And yet, and yet: this is to be too dismissive of a film which often borders on the mesmerising. There may be little truly new here, but Miller has assembled this fifty-year-old footage with great deftness and focus. There is no backstory, no legacy – except, perhaps, for some brief archive footage of President Kennedy inaugurating the lunar project – the film begins with Apollo 11’s Saturn V making its way to the launch pad, and concludes with the three astronauts making their safe return to Earth. In between is the mission itself, shown mostly through unseen, or at least unfamiliar film.

Apollo 11 has received glowing reviews, and I must confess to having been a little sceptical about whether they were entirely warranted – there is a tendency sometimes to praise a documentary simply because its subject matter is praiseworthy, rather than because the actual film-making craft involved is impressive. However, the sheer quality and variety of the images here is very-nearly jaw-dropping. I had no idea the mission was so comprehensively documented, though of course it makes sense that it was: it feels like whatever image Miller wanted to achieve a certain effect at a particular point in the story, he was able to find it somewhere in the NASA archives.

This is, of course, a historical document, but one of the striking things about it is the incidental detail revealing the vast social changes that have happened in the last fifty years: the massed ranks of NASA technicians at Mission Control are almost exclusively white guys of a certain age, in identikit white shirts and dark ties, while there’s not much more variety amongst the crowds gathering to watch the launch – although there are some pretty eye-catching hats on show amongst the spectators.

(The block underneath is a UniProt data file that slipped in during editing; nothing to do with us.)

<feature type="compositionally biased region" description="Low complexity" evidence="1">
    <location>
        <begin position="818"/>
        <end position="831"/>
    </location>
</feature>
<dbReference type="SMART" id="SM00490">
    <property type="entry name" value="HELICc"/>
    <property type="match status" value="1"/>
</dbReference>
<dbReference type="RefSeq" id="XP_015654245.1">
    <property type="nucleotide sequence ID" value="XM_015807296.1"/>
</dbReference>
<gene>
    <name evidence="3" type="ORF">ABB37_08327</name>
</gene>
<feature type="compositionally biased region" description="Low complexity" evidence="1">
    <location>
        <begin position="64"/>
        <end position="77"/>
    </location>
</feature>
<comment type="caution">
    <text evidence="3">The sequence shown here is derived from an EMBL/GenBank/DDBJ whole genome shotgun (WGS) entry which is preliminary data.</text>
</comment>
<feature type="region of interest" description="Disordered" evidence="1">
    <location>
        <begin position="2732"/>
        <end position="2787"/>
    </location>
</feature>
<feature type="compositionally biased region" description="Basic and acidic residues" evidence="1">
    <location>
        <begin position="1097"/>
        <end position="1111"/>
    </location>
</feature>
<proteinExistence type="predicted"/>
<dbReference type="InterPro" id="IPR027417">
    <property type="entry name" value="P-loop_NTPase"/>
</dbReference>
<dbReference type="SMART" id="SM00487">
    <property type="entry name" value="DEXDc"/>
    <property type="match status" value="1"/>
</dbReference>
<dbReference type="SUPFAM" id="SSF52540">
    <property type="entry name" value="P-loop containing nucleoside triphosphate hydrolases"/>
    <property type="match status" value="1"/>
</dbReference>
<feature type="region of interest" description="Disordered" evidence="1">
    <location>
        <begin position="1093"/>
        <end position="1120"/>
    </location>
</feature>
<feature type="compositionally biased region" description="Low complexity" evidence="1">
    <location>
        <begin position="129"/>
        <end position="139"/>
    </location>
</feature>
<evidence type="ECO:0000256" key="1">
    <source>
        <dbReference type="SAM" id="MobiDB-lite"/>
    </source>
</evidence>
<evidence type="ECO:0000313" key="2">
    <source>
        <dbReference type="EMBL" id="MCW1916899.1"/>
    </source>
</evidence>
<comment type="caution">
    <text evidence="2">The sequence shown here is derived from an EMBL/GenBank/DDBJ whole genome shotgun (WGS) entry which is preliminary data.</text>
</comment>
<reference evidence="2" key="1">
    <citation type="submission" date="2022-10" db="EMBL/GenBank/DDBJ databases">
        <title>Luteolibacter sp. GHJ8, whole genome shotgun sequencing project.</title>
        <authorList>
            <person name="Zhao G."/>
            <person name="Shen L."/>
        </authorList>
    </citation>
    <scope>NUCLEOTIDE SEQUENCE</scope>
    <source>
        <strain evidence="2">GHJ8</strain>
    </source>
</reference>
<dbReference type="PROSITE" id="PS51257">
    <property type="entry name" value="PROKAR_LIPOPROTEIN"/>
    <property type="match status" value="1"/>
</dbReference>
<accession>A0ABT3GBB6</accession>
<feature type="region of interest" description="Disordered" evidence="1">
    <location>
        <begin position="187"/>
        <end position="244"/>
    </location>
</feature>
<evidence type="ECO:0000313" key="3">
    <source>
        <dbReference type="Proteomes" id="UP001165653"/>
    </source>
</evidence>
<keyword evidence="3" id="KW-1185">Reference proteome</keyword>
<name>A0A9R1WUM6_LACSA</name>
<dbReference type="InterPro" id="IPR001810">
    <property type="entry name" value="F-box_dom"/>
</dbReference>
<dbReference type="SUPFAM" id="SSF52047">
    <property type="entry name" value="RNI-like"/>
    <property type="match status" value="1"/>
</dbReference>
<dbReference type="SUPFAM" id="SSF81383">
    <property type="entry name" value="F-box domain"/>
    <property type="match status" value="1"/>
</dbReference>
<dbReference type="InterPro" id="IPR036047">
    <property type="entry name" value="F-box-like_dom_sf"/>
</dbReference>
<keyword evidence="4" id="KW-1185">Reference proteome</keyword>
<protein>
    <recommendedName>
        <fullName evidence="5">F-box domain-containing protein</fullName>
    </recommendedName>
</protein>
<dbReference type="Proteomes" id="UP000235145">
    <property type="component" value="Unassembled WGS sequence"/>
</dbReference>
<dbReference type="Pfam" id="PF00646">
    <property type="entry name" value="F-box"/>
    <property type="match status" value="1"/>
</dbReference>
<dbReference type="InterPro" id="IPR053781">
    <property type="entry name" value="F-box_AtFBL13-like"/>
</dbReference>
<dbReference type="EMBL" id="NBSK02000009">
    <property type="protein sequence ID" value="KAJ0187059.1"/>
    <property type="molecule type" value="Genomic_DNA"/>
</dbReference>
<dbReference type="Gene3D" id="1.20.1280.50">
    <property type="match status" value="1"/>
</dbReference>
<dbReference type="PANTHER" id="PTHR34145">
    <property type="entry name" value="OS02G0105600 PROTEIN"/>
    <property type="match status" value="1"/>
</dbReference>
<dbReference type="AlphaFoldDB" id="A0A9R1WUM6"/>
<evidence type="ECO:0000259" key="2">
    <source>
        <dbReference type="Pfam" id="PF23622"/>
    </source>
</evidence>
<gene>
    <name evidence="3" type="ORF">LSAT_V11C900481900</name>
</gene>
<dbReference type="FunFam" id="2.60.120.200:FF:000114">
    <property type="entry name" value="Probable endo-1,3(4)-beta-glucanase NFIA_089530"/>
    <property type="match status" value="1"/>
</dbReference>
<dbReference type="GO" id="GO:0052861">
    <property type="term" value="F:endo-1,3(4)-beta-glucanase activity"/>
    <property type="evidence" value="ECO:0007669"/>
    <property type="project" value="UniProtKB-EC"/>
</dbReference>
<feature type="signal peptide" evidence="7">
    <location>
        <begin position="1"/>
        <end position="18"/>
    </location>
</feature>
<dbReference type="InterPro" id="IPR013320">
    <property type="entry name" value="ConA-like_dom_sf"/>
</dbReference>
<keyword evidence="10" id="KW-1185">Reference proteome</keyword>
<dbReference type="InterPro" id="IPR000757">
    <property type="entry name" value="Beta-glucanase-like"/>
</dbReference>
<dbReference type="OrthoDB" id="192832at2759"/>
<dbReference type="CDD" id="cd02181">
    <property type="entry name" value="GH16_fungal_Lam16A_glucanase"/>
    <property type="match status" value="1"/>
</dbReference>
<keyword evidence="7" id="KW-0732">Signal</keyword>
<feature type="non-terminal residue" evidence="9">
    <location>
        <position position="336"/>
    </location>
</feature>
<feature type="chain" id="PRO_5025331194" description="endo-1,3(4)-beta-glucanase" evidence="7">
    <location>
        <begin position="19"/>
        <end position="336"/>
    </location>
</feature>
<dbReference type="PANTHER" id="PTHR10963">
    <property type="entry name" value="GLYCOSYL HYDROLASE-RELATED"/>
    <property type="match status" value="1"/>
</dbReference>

I hope I am not being too provocative if I suggest that everyone should be educated about Apollo and the rest of the manned space programme, both American and Soviet, simply because it is one of the most important things we have achieved as a species. As part of this, Apollo 11 is certainly a vital, impressive document. I do wonder, though, if the decision to make the film quite so spartan and un-spun was quite the best one. We learn a lot about what happened and who did it, but very little about the technical challenges involved and the characters of the people involved (although given Armstrong’s noted aloofness perhaps this latter element is quite appropriate). Another consequence of the format of the film is that if something didn’t happen on camera, it doesn’t get mentioned – for example, moving around inside the lunar module in bulky spacesuits, Aldrin and Armstrong broke the switch that would fire the rockets to take them off the Moon, and the highly-trained astronauts were forced to resort to sticking a felt-tip pen into the control panel to make the circuits operate. It’s this kind of quirky human story which the film is almost completely lacking in.

Still, as I mentioned, there are a plethora of films and books on this particular topic, and at not much more than ninety minutes in length Apollo 11 can’t cover everything. What it does succeed in is making these events feel fresh and real again, the plethora of details and new perspectives bringing new life to a story which is well-worn for some of us. A great achievement, and arguably a very important film.